It's no secret that Vice President Kamala Harris has been doing a terrible job. And it's not just us saying so. The revelations have come over the past few months that working for her amounts to "an abusive environment." Top travel aides announced they were leaving right around the time Harris went to El Paso for her border trip. After reports of disastrous poll results, The Hill and The New York Post spoke to Democratic strategists, and they weren't playing around.
A Morning Consult-POLITICO poll from last week revealed that the vice president did not have good favorability ratings, with 45 percent of respondents regarding her favorably, compared to the 47 percent who do so unfavorably. She fared particularly poorly among women, with 43 percent viewing her favorably compared to the 47 percent who do so unfavorably.
According to an Economist/YouGov poll conducted July 24-July 27 with 1,500 U.S. adults, 48 percent of respondents have an unfavorable view of the vice president, which includes the 40 percent plurality of those who have a "very unfavorable" view. Just 43 percent have a favorable view.
The polls are not outliers. The RCP average has her at 45 percent favorable and 46 percent unfavorable.
Reporting on the poll numbers for The Hill, Hanna Trudo and Amie Parnes spoke to Democratic sources, and even "Harris allies" are particularly brutal. Emphasis is mine:
A midterm visit by the vice president to a congressional district is generally a way to create crowds and win attention for candidates, but Harris’s polling numbers are raising questions about how she might be used as Democrats seek to hold on to slim majorities in the House and Senate.
“As of right now, I think she has the potential of doing more harm than good for some of these candidates,” said one Democratic strategist. “My sense is she’ll probably raise a lot of money and maybe she’ll go to some specific districts, but they’ll have to be really strategic with her.”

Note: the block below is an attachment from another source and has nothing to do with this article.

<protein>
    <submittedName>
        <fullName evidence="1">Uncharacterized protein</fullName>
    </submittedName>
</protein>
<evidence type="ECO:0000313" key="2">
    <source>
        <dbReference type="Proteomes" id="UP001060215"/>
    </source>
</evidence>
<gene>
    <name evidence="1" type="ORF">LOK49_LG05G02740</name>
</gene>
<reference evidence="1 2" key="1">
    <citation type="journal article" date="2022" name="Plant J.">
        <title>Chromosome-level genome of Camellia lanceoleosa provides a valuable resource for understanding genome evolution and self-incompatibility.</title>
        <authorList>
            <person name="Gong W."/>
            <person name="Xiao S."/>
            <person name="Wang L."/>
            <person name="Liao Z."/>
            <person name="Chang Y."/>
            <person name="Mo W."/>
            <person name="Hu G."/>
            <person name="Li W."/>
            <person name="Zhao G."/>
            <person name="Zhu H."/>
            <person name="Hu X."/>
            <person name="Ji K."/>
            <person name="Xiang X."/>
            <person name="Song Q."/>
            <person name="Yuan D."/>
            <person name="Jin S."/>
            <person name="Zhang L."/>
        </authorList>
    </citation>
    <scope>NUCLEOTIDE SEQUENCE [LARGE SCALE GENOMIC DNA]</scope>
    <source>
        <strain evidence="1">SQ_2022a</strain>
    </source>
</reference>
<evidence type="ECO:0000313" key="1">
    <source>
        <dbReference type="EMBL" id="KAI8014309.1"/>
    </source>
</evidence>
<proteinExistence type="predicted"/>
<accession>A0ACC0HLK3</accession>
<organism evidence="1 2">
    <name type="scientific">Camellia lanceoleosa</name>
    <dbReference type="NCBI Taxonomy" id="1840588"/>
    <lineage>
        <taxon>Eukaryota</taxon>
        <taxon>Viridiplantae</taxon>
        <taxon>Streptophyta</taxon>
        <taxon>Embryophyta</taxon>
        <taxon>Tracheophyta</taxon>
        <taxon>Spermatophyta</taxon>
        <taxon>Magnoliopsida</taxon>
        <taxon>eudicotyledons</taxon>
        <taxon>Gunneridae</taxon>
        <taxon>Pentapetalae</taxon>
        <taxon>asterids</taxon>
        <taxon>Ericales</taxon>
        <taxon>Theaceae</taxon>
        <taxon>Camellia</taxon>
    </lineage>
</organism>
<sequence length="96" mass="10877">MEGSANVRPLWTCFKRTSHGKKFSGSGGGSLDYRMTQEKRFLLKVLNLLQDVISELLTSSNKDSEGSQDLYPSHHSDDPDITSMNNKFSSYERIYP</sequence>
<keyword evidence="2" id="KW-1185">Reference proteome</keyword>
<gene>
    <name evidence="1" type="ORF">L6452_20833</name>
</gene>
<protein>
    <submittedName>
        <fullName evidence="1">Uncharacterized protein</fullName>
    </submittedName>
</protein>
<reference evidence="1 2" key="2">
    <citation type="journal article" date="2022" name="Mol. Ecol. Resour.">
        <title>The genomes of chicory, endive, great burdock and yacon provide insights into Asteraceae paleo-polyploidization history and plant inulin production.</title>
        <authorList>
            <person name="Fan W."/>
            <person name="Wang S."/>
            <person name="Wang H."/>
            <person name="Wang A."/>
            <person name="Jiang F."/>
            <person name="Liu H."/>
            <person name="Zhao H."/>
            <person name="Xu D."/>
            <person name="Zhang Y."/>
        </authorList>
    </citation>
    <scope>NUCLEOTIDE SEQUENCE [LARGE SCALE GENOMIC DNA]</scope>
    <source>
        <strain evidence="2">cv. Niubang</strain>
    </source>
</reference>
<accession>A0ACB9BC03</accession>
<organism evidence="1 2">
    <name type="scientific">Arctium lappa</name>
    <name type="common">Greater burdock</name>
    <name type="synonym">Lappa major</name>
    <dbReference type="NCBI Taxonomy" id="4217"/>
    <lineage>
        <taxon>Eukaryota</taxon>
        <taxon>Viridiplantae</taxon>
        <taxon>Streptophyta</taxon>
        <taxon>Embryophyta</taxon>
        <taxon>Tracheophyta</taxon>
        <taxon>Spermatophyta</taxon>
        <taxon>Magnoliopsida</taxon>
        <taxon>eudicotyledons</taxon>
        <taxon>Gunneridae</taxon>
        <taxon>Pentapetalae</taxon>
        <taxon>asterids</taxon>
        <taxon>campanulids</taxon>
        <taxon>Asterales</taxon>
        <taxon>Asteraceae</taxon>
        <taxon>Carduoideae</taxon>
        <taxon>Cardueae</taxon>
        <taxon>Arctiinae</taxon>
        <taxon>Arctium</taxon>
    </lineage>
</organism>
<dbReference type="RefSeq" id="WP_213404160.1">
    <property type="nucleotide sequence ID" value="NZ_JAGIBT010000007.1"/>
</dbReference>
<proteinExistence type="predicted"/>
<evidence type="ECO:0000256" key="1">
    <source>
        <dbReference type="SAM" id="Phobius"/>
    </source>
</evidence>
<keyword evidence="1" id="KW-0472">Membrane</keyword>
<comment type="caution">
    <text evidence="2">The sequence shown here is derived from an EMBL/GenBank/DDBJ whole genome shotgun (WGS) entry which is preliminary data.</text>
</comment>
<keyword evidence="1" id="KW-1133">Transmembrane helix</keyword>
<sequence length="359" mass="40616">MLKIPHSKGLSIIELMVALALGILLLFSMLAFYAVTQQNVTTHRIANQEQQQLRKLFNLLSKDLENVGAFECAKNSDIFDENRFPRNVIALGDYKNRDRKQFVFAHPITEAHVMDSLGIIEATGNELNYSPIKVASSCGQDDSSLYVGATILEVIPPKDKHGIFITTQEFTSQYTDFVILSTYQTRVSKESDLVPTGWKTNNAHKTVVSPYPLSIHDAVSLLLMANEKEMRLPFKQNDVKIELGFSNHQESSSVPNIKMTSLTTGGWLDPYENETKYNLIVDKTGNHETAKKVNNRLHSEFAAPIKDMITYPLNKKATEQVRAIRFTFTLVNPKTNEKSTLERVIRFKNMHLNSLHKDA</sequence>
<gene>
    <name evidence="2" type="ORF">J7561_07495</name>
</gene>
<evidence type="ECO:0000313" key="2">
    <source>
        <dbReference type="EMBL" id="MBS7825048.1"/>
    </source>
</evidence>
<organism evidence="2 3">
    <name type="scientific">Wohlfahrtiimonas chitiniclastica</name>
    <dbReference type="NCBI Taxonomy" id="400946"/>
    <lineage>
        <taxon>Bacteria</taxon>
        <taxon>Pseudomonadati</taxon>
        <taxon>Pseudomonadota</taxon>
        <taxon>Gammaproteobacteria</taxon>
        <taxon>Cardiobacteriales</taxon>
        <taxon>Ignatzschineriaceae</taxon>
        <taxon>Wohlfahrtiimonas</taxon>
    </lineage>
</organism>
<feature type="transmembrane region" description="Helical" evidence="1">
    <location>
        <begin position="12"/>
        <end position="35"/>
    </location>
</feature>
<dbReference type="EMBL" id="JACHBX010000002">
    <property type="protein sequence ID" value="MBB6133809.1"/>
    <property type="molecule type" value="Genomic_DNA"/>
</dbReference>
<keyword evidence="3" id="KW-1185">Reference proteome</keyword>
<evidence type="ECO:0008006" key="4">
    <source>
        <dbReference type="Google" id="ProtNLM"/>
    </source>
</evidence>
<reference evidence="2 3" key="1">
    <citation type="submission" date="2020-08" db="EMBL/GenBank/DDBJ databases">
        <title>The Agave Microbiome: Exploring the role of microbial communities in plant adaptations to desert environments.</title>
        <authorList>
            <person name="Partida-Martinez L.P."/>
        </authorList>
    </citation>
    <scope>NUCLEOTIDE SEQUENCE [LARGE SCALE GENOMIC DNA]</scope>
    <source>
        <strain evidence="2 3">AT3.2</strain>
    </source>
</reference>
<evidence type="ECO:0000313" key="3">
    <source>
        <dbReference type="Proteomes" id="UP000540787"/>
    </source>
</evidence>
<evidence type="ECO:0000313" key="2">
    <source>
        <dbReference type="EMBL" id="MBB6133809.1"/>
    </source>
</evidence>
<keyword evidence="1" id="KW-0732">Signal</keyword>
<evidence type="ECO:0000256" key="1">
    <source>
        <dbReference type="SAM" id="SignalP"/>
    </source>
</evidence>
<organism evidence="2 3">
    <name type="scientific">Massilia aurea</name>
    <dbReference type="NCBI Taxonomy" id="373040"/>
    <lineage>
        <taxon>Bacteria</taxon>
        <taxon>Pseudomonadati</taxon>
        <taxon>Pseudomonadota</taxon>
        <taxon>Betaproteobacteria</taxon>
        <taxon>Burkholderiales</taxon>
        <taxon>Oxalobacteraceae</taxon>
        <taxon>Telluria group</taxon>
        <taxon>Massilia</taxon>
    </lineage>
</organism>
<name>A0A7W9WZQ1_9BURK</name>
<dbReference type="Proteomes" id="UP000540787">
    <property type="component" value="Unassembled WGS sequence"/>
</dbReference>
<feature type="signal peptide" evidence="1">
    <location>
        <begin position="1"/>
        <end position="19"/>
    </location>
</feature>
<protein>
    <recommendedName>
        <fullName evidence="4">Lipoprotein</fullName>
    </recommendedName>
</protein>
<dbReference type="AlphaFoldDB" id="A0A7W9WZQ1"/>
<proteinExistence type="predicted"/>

“She doesn’t have the standing at this moment to go to a lot of these tighter districts,” the strategist added.
Even some Harris allies are skeptical that she will have a seamless go as a surrogate leading up to next year’s midterm elections.
“No one is coming out and saying she’s doing an amazing job, because the first question would be ‘On what?’" acknowledged one Harris ally. “She’s made a bunch of mistakes and she’s made herself a story for good and bad.”
Earlier this month Samuel Chamberlain with The Post pointed to concerns from Democrats that they would be in serious trouble if she were the nominee in 2024, which Matt also covered. Less than a month later, David Marcus had even more to report for the outlet, including how concerns to do with Harris "have potentially made her politically toxic."
A Democratic strategist weighed in, even comparing her mistakes to a comedy film:
One Democratic strategist told The Post, “This is less about the upcoming midterm and more about the future. There was a hope that she would grow into the role, but she keeps making mistakes, it’s like ‘Groundhog Day’ with her mistakes.
“If Biden doesn’t run [in 2024], is there comfort with her as the nominee? I’m not sure.”
When responding to allegations about the troublesome working environment from anonymous sources, the White House was largely dismissive. But these range of remarks are too similar and consistent, as are enough polls. The Democrats have a problem on their hands with the liability that is Vice President Harris.
Republicans are also largely in a good place to gain back seats if only because of historical precedence dictating that in recent elections, the president's party almost always loses seats. Democrats have a single digit majority in the House and only have a majority in the 50-50 House because Vice President Harris is a tie-breaking vote.